St Dunstan’s, the charity for blind ex-Servicemen and woman, was named after a house, which was named after its clocktower. The clock was named after the church it came from in Fleet Street, St Dunstan-in-the-West. St Dunstan is the patron saint of jewellers and locksmiths, and has no connection with blindness. So although the charity was rather attached to its 100-year-old name, it had no real relevance to their work or their future.
A new vision
They undertook a major rebrand. By the time we were invited in to work with them, the trustees had already decided on the name: Blind Veterans UK. They needed to bring their writing style into line with their new brand identity. Spencer DuBois did the look and feel. And we got stuck into the tone of voice.
Working with Spencer DuBois, Blind Veterans UK had already pinned down their values: committed, courageous, collaborative, resourceful. This made our job simpler. But when it comes to writing, translating these values into a tone of voice isn’t easy, particularly for people who aren’t copywriters but do a lot of writing at work.
The elements of tone
For Blind Veterans UK’s tone of voice guidelines, we developed a way to reflect their values and approach. Their visual style is bold, direct and modern – honest about the difficulties of losing your sight, whether it’s from old age or injuries in battle.
So we worked with their communications team to make sure we focused on clarity, whoever we were writing to. We developed a positive, human approach and cut out jargon and bureaucratic language.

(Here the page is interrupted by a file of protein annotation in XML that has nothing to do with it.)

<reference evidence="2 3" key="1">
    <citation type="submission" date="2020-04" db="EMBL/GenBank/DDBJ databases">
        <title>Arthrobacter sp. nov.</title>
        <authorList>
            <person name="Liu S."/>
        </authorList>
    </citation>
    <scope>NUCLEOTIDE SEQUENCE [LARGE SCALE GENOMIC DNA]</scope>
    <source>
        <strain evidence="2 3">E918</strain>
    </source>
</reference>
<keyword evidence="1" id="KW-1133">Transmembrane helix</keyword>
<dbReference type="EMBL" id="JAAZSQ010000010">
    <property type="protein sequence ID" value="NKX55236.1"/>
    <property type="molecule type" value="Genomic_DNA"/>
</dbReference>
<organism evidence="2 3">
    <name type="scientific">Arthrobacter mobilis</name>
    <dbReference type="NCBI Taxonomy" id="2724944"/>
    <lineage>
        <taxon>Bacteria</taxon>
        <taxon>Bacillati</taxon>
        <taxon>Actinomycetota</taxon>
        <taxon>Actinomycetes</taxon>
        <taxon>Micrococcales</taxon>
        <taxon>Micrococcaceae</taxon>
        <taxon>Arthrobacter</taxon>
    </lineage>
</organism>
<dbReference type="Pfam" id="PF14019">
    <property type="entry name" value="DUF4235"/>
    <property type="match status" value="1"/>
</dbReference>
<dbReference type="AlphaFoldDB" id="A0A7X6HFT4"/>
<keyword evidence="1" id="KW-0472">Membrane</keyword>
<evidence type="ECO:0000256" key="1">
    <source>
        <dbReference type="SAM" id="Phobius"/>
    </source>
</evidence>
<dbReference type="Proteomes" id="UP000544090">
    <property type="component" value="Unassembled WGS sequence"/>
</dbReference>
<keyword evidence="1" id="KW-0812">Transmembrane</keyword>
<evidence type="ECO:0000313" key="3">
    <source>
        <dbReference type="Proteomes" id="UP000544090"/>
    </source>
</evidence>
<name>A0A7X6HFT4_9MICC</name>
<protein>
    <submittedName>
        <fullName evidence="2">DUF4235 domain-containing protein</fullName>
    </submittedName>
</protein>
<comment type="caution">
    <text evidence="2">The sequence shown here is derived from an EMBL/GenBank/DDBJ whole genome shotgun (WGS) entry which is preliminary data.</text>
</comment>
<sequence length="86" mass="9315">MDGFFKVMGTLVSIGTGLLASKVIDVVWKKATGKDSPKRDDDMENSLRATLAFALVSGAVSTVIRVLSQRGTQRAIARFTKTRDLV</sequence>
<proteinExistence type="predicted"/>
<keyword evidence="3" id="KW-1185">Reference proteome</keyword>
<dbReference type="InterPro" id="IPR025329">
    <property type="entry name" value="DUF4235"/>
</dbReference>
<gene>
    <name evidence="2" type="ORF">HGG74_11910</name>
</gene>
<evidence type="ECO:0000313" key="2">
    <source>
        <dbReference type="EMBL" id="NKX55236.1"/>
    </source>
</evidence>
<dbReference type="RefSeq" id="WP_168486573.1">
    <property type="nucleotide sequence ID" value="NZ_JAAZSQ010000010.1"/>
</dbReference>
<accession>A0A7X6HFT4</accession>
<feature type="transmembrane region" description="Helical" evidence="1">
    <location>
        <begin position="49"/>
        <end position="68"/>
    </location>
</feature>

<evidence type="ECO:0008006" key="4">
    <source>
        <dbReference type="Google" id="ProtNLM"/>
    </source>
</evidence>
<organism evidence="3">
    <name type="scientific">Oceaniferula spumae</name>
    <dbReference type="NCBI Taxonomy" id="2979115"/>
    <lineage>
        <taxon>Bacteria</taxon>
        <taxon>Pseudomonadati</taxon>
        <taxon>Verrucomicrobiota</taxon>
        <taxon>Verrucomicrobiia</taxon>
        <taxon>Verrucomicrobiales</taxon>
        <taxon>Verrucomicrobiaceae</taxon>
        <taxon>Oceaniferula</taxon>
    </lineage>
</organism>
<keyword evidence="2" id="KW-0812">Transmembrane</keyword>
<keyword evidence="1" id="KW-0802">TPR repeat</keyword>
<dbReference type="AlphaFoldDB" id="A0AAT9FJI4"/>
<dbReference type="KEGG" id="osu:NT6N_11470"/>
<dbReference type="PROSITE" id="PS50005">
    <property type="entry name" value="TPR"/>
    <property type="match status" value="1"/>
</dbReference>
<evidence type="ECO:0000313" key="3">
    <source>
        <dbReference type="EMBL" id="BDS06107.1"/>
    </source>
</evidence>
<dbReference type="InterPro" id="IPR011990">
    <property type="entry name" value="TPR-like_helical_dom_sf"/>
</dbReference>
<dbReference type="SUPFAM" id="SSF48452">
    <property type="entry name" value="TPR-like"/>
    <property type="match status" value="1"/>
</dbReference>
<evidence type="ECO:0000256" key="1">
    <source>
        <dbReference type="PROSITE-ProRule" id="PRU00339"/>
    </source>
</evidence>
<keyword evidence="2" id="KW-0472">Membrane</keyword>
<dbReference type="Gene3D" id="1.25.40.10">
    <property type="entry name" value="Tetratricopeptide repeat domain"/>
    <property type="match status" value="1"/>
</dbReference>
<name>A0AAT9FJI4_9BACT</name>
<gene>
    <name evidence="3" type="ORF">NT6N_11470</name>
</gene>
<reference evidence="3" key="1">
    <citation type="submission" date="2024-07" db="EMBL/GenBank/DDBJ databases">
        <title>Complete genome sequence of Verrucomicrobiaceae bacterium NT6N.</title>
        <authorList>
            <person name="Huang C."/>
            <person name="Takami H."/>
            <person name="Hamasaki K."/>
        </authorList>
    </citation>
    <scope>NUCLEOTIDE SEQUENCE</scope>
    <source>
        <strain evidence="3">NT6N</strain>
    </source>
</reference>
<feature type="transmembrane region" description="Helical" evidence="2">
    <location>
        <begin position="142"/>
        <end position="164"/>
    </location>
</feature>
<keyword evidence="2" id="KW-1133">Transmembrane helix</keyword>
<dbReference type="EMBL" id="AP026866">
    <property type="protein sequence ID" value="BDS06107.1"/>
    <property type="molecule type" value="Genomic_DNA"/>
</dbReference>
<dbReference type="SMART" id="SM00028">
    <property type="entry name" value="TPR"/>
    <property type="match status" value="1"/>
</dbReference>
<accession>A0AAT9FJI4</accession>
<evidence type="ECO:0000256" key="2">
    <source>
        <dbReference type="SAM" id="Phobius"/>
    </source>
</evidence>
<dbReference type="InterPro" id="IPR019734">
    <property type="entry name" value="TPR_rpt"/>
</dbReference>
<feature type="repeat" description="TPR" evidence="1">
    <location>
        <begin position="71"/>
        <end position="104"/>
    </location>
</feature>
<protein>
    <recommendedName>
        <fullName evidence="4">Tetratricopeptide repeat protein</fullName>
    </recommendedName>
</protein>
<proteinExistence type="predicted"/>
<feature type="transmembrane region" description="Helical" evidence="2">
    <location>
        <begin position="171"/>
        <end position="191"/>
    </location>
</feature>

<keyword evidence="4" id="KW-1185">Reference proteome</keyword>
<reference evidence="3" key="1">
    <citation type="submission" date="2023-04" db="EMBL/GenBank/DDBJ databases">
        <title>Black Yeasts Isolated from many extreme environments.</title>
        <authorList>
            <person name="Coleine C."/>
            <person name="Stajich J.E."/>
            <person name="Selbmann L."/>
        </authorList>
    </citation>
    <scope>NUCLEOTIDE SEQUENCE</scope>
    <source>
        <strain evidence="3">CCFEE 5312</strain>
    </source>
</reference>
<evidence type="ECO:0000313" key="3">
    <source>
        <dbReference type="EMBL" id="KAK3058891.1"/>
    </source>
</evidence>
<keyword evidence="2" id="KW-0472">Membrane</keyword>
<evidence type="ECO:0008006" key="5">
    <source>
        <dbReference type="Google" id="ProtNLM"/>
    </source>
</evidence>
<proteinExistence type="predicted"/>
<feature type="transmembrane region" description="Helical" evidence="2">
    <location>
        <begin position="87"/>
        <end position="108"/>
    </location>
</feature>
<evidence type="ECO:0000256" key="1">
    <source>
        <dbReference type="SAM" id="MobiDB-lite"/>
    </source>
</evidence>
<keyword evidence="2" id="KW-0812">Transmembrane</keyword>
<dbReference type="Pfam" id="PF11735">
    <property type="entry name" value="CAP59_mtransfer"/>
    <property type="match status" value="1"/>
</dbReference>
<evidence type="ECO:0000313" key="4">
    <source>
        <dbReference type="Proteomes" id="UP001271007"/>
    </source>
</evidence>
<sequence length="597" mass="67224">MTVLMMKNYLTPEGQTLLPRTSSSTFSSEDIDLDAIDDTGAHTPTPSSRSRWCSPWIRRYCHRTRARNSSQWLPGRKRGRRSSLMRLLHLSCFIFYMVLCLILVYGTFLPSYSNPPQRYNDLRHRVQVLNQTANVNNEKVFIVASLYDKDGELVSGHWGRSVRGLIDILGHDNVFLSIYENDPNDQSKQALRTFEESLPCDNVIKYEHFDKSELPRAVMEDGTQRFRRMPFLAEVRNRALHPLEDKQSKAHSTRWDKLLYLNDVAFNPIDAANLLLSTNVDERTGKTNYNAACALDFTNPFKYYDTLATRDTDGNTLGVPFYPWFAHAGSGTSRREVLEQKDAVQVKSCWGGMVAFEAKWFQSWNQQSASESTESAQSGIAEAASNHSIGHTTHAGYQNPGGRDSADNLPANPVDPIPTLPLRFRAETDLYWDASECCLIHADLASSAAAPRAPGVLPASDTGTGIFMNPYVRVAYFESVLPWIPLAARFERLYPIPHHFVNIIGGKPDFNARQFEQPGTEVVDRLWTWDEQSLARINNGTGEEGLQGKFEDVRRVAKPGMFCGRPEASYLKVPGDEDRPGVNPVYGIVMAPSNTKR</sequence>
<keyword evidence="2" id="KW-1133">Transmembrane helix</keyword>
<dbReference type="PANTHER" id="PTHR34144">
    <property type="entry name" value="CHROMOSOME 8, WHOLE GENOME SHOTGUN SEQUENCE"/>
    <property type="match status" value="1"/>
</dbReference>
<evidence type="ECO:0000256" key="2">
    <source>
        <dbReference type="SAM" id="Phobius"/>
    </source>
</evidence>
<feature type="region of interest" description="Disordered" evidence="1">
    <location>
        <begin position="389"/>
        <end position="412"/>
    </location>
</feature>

Then we used this new tone of voice to write their new website and rewrite their brochures. At the same time, we designed and delivered tone of voice workshops to help staff start writing in a way that reflected their new brand identity.
This change, after a history of almost 100 years, was quite a challenge. We needed to explain how people could change from their old familiar style to a more open, friendly tone – and convince them that it was a good change to make.
Writing, like most other skills, improves the more we practise. In our workshops we started with a guide to how the new tone of voice would work, including plenty of befores and afters. We asked Blinds Veterans UK’s people to bring their work with them, so they could practise on real examples to use as soon as they got back to their desks. Letter writing, copywriting, emails and web text – everything needed to reflect the new thinking behind the brand, expressed in the tone of voice.
The key to all this was that the new brand style and the written tone of voice were both designed to help Blind Veterans UK be a more effective charity. Once people got this, they were right behind it.
And that’s why it’s working wonders.